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Thursday, July 11, 2013

On A __ Scale

Idiom: On a __ scale; used as a prepositional phrase

First Example:
Daniel: Hey Deanna, I was in San Jose the other day and saw an ad for your company on TV.  I didn't expect to see anything outside of Los Angeles.
Deanna: Yeah, since we opened the San Francisco branch, we've expanded our advertising.  We're now advertising on a statewide scale.
Daniel: Wow.  Have you gotten any new clients out of it?
Deanna: Actually, yes.  I just signed a contract with a new client in Oakland, and I have a telephone meeting with a possible client from Northern California in half an hour. 
Daniel: Wow, that's great!  Congratulations.
Deanna: Thanks.
Daniel: And if you decide you want to break into the Las Vegas market, let me know.  I have some contacts there.
Deanna: I'll keep that in mind.

Meaning: The phrase “on a ____ scale” indicates a measurement of some kind.  The “____” is completed with an adjective that indicates size or range, such as with the example above: “on a statewide scale.”  This means that Deanna is advertising her company all over the state of California.  This idiom can be used with words suggesting large ranges ("statewide", "national", "massive", "grand") and small ranges ("local", "small", "limited").   Look at another example:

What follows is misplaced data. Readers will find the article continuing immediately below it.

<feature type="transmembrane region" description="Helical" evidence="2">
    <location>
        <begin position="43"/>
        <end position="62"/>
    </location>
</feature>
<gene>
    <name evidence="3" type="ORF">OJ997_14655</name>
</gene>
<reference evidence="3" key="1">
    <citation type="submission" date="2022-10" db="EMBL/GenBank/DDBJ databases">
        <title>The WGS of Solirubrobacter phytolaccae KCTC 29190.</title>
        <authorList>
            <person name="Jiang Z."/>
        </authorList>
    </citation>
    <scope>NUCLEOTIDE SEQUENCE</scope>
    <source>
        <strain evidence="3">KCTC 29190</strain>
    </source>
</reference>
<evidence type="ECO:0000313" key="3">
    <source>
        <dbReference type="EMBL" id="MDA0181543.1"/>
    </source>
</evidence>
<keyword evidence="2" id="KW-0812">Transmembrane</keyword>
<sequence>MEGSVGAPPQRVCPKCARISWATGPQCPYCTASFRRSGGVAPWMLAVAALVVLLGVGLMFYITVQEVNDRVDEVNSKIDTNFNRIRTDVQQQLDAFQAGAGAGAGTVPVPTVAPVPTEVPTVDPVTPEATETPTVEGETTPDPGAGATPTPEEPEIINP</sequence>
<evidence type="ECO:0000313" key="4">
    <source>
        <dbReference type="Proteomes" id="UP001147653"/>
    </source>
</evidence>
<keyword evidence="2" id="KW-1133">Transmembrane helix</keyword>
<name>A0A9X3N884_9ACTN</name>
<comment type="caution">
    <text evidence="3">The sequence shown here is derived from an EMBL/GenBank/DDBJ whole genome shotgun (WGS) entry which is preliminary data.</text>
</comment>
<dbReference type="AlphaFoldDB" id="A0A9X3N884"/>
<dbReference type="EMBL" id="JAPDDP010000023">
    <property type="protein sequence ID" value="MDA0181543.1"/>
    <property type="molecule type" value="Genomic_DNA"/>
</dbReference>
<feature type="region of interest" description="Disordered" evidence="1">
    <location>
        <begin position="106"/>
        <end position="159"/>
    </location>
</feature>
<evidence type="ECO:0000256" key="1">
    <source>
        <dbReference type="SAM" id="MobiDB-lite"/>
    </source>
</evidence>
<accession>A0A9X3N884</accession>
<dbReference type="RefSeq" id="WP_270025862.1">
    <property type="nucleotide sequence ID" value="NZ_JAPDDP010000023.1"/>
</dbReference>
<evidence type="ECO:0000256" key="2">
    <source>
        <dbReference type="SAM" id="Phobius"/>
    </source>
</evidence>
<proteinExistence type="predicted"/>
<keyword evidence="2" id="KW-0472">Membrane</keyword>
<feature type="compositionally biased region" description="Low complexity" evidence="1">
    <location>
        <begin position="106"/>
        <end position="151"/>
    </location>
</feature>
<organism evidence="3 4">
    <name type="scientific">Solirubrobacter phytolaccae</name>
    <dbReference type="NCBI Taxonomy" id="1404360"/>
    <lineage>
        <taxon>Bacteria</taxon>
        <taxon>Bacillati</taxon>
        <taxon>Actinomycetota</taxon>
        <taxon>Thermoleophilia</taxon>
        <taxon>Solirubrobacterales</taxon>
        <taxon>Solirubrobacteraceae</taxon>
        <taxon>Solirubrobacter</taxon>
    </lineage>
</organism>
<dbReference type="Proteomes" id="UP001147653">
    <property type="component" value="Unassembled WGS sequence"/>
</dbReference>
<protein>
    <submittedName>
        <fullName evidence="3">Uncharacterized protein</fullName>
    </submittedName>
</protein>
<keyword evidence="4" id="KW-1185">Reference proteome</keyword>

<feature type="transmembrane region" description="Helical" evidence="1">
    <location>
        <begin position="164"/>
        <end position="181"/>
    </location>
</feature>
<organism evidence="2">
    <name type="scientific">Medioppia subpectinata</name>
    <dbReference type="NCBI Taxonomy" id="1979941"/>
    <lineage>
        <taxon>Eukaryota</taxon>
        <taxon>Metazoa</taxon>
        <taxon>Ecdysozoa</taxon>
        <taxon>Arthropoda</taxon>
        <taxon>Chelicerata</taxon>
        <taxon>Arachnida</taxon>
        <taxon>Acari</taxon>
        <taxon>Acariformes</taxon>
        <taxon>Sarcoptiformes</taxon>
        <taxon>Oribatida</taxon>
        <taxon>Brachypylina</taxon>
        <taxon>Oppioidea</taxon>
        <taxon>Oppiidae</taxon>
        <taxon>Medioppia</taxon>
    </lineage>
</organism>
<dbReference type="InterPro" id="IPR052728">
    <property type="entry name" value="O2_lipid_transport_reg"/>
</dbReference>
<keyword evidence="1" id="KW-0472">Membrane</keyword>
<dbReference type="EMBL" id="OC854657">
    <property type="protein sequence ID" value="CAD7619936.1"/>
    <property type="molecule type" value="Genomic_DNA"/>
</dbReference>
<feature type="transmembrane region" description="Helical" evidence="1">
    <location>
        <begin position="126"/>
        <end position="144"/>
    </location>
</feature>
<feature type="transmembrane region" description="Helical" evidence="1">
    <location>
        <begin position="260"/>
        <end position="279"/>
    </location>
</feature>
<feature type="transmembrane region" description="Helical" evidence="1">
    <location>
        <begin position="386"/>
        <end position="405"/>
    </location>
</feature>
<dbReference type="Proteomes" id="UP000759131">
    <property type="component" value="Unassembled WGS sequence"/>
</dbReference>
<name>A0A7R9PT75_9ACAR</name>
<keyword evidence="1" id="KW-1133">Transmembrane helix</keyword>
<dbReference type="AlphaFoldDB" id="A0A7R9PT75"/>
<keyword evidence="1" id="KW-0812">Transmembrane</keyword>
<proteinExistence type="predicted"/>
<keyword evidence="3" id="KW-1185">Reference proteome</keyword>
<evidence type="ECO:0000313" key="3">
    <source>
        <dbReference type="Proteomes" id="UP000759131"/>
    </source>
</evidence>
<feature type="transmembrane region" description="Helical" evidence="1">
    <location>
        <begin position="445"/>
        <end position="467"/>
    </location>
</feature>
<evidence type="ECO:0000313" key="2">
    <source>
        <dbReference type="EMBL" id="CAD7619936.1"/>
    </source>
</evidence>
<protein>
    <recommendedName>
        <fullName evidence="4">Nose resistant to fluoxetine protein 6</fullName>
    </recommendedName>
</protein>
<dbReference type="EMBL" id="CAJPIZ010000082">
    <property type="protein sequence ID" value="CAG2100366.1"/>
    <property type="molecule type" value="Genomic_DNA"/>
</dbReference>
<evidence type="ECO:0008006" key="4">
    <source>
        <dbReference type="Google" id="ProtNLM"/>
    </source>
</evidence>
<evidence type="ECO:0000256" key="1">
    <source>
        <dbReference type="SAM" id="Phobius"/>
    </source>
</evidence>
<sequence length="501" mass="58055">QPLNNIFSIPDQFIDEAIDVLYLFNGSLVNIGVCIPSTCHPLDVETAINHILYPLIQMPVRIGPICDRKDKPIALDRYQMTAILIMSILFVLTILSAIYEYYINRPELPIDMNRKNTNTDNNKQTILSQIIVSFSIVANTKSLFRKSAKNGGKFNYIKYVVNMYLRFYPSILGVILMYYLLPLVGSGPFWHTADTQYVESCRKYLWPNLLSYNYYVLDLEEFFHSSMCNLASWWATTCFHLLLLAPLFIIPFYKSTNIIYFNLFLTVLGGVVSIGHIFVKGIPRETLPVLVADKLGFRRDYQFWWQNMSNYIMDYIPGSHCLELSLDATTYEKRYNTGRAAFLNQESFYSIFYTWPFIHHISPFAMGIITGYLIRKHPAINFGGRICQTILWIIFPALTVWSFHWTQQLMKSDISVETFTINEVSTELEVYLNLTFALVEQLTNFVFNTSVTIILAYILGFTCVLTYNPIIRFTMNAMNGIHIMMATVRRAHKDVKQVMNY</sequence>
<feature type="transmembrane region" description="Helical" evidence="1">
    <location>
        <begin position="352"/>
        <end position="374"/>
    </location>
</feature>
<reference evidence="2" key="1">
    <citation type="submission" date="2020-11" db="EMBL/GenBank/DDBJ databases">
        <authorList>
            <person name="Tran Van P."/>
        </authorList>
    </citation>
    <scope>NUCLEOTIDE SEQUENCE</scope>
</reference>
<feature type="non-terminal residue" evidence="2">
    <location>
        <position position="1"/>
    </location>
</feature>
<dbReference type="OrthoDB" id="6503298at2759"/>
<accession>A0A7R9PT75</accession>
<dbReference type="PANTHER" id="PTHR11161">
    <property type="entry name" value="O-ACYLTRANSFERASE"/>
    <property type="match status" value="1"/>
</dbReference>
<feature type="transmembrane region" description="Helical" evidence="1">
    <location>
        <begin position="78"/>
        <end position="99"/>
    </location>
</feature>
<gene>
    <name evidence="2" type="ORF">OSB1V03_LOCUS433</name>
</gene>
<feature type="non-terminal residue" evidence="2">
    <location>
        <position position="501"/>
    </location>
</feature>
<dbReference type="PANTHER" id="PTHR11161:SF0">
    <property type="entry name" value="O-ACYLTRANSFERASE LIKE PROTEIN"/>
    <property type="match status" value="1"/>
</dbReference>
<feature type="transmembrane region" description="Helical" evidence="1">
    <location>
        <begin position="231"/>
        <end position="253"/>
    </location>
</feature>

Deanna: What about your company?  Any plans to move out of Las Vegas?
Daniel: Right now, demand doesn't seem very high, so we're only advertising on a limited scale.  We're doing well locally, so we're playing it safe.
Deanna: Yeah, it can be risky to try to expand too quickly.  Glad to hear you're doing well though.
Daniel: Thanks.

In this case, Daniel is not advertising on a large scale, preferring to keep his business local, where he is already doing well.

This idiom is from LSI's new edition of "Reading Horizons," which will be used in the Level 6 Reading classes. For more information, please visit

Tuesday, July 9, 2013

In the Spotlight

Idiom: In the spotlight; used as a prepositional phrase

First Example:
Dani: How was the party last night?
Henry: It was pretty fun.  Tom was crazy.
Dani: What did he do?
Henry: He got drunk and performed a dance routine in the living room. 
Dani: He does love being in the spotlight.
Henry: Yeah.  And then to make sure he still had everyone's attention, he jumped into the pool!
Dani: With his clothes on?
Henry: Yeah. He tried to get other people to join him, but no one would.  Eventually, he got out of the pool and took a cab home, but it was pretty funny.

Meaning: The phrase “in the spotlight” means at the center of attention.  The idiom comes from the literal meaning of being in a spotlight while onstage.  However, the idiom can now be used in a non-literal sense when someone is at the center of attention.  In the example, Tom loves to be the center of attention, which explains his crazy antics.   Look at another example:

Marisol: Are you excited about your presentation in class tomorrow?
Yoshi: Not really.  I hate being in the spotlight.  I get nervous being in front of other people.
Marisol: Then you should try to shift the attention.
Yoshi: What do you mean?
Marisol: Well, try to interact with your audience so that it feels more like a conversation.  You have a lot of friends in that class.
Yoshi: That's not a bad idea.  Thanks for the advice.

In this case, Yoshi does not like being at the center of attention, and he isn't looking forward to his presentation, so Marisol suggests a way of making him feel less "in the spotlight."

This idiom is from LSI's new edition of "Reading Horizons," which will be used in the Level 6 Reading classes. For more information, please visit